Instructions

    1

    Determine whether the baby vulture needs human intervention. Vultures do not nest in trees; they nest on the ground in cave-like structures such as hollow logs. Fledgling vultures can wander away from the nest but are not necessarily injured, lost or orphaned.

    2

    Observe the baby from a distance. If it is featherless or obviously injured, it will require human help to survive.

    3

    Look around to see if a nest is close by. If there is a nest, scan the sky for mature vultures. The parents may have been teaching the baby to fly, and are likely watching what is happening.

    4

    Contact a veterinarian specializing in wild animals or a wildlife rehabilitator. Until an expert is available, the baby should not be confined or moved. It is illegal to possess or care for a vulture for more than 24 hours without a license. Wildliferehabinfo.org is a site dedicated to wildlife protection and rehabilitator location information.

    5

    Place towels inside a cardboard box once determined the baby vulture needs assistance and a professional caregiver located. Even the youngest vultures have self-defense tendencies when they are cornered, which can include biting and clawing.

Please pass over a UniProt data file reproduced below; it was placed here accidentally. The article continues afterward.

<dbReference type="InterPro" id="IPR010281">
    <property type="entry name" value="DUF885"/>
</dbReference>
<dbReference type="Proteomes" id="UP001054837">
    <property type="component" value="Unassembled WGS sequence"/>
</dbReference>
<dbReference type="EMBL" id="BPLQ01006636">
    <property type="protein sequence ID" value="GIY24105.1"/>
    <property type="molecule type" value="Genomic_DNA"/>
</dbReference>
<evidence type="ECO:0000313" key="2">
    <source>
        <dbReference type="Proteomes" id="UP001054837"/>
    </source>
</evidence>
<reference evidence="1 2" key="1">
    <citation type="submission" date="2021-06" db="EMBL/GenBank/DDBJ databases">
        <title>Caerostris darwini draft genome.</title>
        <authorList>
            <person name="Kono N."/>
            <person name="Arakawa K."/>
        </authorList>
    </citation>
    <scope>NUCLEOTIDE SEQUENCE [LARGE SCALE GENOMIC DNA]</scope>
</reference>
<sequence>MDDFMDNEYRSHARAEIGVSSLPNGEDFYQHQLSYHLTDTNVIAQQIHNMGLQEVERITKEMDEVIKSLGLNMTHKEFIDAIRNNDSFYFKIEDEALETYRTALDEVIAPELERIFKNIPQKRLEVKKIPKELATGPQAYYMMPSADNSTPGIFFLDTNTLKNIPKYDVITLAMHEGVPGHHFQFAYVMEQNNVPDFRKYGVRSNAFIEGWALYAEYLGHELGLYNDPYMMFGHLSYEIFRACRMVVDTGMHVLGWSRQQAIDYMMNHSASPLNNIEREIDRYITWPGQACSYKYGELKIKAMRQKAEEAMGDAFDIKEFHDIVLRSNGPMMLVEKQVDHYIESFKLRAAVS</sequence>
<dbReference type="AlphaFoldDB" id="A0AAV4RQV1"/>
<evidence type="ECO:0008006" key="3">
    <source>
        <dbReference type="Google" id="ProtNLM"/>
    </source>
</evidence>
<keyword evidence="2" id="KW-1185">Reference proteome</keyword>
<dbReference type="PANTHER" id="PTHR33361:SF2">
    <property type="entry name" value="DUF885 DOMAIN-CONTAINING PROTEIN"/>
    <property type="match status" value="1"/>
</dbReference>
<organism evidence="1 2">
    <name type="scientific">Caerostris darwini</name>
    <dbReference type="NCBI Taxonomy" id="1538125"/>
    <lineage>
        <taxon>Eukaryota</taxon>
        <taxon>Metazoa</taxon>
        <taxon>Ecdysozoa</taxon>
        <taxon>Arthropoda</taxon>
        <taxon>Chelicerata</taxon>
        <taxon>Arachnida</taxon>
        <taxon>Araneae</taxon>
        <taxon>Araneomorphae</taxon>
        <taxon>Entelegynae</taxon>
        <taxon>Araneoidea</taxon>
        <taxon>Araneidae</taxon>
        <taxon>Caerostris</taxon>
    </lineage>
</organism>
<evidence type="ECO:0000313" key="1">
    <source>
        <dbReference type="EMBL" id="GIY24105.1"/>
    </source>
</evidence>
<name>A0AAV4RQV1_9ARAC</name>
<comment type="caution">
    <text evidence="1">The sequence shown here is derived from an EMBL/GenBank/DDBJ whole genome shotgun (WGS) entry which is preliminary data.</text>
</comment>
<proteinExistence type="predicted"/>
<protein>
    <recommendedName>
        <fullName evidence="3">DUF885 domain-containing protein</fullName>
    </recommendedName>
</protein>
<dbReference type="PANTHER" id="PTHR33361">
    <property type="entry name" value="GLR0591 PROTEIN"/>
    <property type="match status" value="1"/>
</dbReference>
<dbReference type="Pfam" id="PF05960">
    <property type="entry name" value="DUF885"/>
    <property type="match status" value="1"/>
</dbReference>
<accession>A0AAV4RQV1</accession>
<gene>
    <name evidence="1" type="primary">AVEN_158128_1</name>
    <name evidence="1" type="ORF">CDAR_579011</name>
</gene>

6

    Put on gloves to prevent injury to the hands by the baby, as well as exposure to disease-carrying bacteria.

    7

    Use a towel to pick up the baby. Put the towel over the vulture and pin the baby's wings to its body. Lift the baby vulture and put it in the cardboard box.

    8

    Cover the box with the towel before transporting it anywhere. This will calm the baby and prevent potential or additional injury.

    9

    Transport the baby vulture to the veterinarian or wildlife specialist.

Kamis, 27 Juni 2013

How to Teach a Bird to Speak English

How to Teach a Bird to Speak English

Teaching your pet bird to speak English may be as easy as making it jealous. Caged birds bond to one person the same way they would bond to a mate in the wild, according to the Avian Web. Like children, birds seek attention; that's when jealously can become a teaching tool. Make them jealous; that will get them talking. Birds need to trust and to know that they are appreciated. Feathered friends must be healthy and intelligent to learn to speak English words. Most of all, they must have something to say.

Instructions

Preparation

    1

    Search for a bird that is capable of talking. It's important to know the difference between those species that are known talkers, such as African Grey parrots, as compared to those that might not talk at all. Your local pet store is a great place to start.

    2

    Pay close attention to the bird's temperament before you decide to make it your pet. Shy, overly aggressive or easily frightened birds are not likely to master speech. For the purposes of teaching it English, you'll want to choose a relaxed, comfortable bird.

    3

    Make sure the bird you select is less than 18 months old. Some species, such as Amazons and Double Yellowheads, will never learn to speak if they are not taught early on.